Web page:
What’s interesting is that during the middle ages in Spain, mixed race marriages were no big deal. It was not uncommon for affluent women to take black lovers. On the other hand, back in 1724 when the French were in charge of the Louisiana territory, which Mississippi was a part of, they too forbade mixed race marriages and cohabitation. The French said, “We forbid our white subjects, of both sexes, to marry with the blacks…” When white masters took advantage of their female slaves the master was fined and deprived of the slave and the children but the slave who was forced into the relationship and the children arising from it were “… forever incapable of being set free.”

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Millions of people, black and white, live in America today and their DNA tells us unequivocally that the Louisiana Code Noir, the Slave Code, did not stop people from inter-racial relationships. Nor did the harsh penalty of life in prison after the Civil War. And let’s be clear. There were plenty of instances of deep love that crossed the color lines. Here is one of those I ran across in my research:

Peter, 27, stout fellow. The negro lived with Stephen Townsend of Charlestown, South Carolina that near 2 years ago married Mr. Townsend’s daughter when his master gave him to her.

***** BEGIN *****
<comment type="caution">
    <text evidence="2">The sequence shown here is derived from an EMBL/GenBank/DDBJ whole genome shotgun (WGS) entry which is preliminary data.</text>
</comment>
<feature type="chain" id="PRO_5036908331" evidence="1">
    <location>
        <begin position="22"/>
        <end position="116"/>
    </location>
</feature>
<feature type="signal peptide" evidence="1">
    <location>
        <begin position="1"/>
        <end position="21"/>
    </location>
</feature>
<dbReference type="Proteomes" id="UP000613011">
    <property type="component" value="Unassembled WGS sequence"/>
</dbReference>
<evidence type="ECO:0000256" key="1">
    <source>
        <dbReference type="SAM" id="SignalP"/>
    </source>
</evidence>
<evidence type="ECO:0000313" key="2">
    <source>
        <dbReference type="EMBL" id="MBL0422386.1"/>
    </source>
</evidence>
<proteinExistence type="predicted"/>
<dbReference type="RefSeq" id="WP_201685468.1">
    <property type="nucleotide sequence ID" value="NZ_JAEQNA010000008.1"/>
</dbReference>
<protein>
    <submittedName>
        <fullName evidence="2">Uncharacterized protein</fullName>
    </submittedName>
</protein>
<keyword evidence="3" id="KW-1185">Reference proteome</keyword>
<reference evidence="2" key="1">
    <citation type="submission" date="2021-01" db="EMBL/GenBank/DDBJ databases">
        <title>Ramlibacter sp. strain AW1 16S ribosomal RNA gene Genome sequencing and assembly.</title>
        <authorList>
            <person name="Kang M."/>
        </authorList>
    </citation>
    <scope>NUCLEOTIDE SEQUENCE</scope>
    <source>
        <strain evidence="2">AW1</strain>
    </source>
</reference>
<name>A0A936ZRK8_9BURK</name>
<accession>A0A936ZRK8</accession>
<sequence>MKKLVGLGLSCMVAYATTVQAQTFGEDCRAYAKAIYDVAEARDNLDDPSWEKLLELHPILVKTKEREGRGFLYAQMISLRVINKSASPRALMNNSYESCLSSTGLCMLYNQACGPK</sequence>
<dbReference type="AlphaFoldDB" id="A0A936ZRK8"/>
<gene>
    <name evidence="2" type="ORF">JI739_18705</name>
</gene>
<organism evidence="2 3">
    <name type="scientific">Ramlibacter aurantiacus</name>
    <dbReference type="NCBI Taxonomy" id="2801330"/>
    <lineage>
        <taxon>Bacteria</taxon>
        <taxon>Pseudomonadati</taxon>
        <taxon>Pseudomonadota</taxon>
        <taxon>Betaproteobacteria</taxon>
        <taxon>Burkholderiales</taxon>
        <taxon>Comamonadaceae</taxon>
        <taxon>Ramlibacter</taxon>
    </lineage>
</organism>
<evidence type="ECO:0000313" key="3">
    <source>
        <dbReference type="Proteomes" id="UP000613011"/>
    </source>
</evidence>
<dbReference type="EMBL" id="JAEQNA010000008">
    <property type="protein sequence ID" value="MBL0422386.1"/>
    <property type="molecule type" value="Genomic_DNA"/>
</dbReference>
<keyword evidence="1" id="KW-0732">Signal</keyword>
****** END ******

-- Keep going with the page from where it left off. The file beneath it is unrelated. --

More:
Suellen Ocean is the author of the series, Civil War Era Romances. Available here:

Book One, Black Pansy: http://www.amazon.com/Black-Pansy-Suellen-Ocean/dp/1484900278

Book Two, Blue Violet: http://www.amazon.com/dp/B018ZWX0R4

White Slaves… Black Slaves… Freedom

BlackPansyKindleCoverThousands of slaves became fugitives after the Civil War broke out in 1861. They went north where they hoped to find shelter under the protection of the Union Army. Out of a Southern population of nine million, there were three-and-a-half million slaves. Even though there was a Fugitive Slave Law in place, requiring free states to return slaves to their “masters,” it was not always enforced by the Northerners. Eventually, Congress defined fugitive slaves as free and that brought thousands of fresh black troops to fight within Yankee regiments.